White assesses UW offense

· Sep 26, 2001 Tweet

Brian White, Wisconsin’s offensive coordinator, refuses to make excuses for his young team.

Even though Wisconsin’s offensive line boasts three first-year starters and a redshirt freshman starting at tailback, White won’t use the team’s inexperience to explain the Badgers’ weak red-zone performance last week against Penn State, when UW scored just two touchdowns in five trips inside the Nittany Lions’ 20-yard line.

“That’s a convenient theory,” White said. “We’re playing enough football where . . . I, I’m not going to buy into that theory. [Just] go out and execute.”

UW head coach Barry Alvarez agreed with White’s assessment, calling the Badgers’ miscues “matter[s] of execution.” Alvarez, however, stressed that his inexperienced herd still needed to adjust to the accelerated pace of red-zone play.

“They have to understand, you need more concentration in the red zone,” Alvarez said during his weekly press conference. “Things happen faster, people put more pressure on you, send more people. It’s condensed; they’re crowding the secondary. It’s something that obviously we’re going to have to emphasize a little bit more.”

Not that Wisconsin’s youngsters have played horribly in the red zone this season. In four games and 13 trips into their opponents’ red zones, the Badgers have scored seven touchdowns, attempted six field goals (making five) and, perhaps most impressively, committed zero turnovers. Out of this season’s possible 78 red-zone points, Wisconsin has scored 57 points, and until Mike Allen missed a 37-yard field goal last week, the Badgers had scored points in every red-zone visit.

Despite those statistics, though, White’s squad still hasn’t satisfied him.

“You’d like more touchdowns,” White said. “You’d like to be around 80 percent touchdowns, [or] at least 75 percent touchdown-to-field goal ratio, in the actual red zone.”

One of the causes behind Wisconsin’s red-zone struggles has been Anthony Davis’ inability to score touchdowns. Davis leads America with 614 rushing yards, yet the freshman’s last, and only, touchdown came four weeks ago, on a 69-yard third-quarter scamper at Oregon.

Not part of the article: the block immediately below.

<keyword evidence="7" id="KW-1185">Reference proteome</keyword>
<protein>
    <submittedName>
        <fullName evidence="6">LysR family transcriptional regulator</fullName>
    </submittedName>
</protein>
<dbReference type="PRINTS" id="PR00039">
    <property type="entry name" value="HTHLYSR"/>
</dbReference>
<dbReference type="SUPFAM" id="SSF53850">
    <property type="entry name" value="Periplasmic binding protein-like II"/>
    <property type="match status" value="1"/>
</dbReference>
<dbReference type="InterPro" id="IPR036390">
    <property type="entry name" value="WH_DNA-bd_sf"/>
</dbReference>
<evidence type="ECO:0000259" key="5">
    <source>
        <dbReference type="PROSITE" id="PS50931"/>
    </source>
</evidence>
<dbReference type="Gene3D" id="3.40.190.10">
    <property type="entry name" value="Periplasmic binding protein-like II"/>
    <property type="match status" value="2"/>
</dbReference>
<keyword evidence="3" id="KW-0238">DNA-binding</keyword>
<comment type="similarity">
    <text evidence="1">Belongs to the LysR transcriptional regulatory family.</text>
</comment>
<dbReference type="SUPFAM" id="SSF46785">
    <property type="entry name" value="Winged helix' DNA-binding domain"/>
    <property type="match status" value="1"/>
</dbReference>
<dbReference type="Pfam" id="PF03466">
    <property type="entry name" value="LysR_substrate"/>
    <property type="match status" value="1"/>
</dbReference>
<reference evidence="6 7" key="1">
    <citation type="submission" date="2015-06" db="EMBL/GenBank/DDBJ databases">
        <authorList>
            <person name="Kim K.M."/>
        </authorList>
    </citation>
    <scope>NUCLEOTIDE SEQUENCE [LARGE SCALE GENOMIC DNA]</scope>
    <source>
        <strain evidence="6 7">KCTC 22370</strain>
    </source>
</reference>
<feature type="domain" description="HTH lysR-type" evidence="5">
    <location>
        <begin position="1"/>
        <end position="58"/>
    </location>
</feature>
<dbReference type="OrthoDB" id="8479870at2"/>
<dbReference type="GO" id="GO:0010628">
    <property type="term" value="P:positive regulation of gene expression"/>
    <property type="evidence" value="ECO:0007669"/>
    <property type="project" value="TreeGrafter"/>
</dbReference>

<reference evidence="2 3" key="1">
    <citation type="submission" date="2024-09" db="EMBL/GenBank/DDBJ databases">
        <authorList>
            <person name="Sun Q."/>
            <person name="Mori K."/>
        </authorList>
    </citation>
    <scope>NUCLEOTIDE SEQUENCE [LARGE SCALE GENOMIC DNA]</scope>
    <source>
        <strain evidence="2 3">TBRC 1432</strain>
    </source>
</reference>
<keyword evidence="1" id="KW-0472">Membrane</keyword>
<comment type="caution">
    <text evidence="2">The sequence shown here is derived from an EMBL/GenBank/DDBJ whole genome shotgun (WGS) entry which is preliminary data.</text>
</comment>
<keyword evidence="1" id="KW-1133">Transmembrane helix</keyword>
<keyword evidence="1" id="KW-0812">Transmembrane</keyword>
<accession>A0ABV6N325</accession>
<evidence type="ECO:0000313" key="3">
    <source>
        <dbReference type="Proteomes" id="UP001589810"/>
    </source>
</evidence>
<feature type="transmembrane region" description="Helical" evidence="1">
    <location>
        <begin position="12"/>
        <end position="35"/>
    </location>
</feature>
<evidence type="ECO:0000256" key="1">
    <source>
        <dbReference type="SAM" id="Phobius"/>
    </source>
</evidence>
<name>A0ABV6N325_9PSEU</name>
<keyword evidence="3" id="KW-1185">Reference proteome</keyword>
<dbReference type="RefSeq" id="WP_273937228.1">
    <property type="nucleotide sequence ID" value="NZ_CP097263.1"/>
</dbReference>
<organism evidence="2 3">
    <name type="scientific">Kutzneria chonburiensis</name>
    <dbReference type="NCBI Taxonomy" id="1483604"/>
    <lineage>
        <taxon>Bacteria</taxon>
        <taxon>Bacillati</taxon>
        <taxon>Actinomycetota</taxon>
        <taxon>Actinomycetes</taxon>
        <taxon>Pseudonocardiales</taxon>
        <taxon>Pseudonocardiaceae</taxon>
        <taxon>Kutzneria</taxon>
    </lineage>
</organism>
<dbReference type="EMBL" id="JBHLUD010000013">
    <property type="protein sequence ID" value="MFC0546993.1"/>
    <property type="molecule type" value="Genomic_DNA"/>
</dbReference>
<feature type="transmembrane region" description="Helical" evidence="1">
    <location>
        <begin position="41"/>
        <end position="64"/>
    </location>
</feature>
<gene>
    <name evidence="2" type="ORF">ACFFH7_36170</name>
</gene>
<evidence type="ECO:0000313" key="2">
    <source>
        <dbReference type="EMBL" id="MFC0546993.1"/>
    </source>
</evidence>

To be fair, Davis has carried the ball on only 11 of the Badgers’ 25 red-zone runs. However, Davis has averaged 6.8 yards on carries outside the red zone, but he has only gained slightly more than two yards per carry inside the red zone. In fact, on six of Davis’ 10 red-zone rushes, he has been tackled behind or at the line of scrimmage.

White traces Davis’ ineffectiveness inside the 20 to fatigue that results from Davis’ extensive involvement during the Badgers’ longer drives. White is right: Davis’ worst red-zone performances in each game have come after drives of 11 plays, against Oregon; 12 plays, against Fresno State; and 15 plays, against Penn State (Davis had no red-zone carries against Virginia).

Surprisingly, second-string quarterback Jim Sorgi, who started against Oregon and Fresno State, has been the Badgers’ most effective red-zone performer, both in running and in passing. In six red-zone drives, Sorgi has passed for two touchdowns and run for two touchdowns, and he has accounted for 39 of UW’s 97 red-zone yards.

Incidentally, Sorgi also leads the team in rushing touchdowns with two, and in total touchdowns, where he has scored or assisted in seven of the Badgers’ 11 touchdowns. Despite Sorgi’s effectiveness against Oregon and Fresno State, however, White re-ordained Brooks Bollinger as the starter as soon as Bollinger’s liver healed from an injury he sustained in UW’s first game, against Virginia.

In order to stimulate Wisconsin’s red-zone offense, White should incorporate more passing plays. Despite gaining only 2.3 yards per red-zone rush, the Badgers have run the ball almost triple as many times as they’ve passed in the red-zone. Though several of those plays have been quarterback scrambles, UW’s red-zone rushing offense has produced few yards and only one first down, although it has scored four of Wisconsin’s seven red-zone touchdowns.

By contrast, the Badgers have averaged more than eight yards per red-zone pass completion. They’ve also thrown three touchdowns from the red zone.

Additionally, Wisconsin’s next three Big Ten opponents ? Indiana, Ohio State and Illinois ? rank 99th, 67th and 82nd in America in passing yards allowed per game. Against the run, those teams rank 65th, 23rd and 57th, respectively, in yards allowed per game. The Badgers may want to run more passing plays until they reach their opponent’s 5-yard line, where they’ll bulldoze the defense with running plays.

However, White decides to operate Wisconsin’s red-zone offense in the future, UW definitely needs to gain more than its current average of 2.9 yards per red-zone play. In fact, White may have inadvertently stumbled upon a new motto for his red-zone unit. Indeed, as White said Tuesday, the Badgers would do well to just go out and execute.


This article was published Sep 26, 2001 at 8:00 pm and last updated Sep 26, 2001 at 8:00 pm


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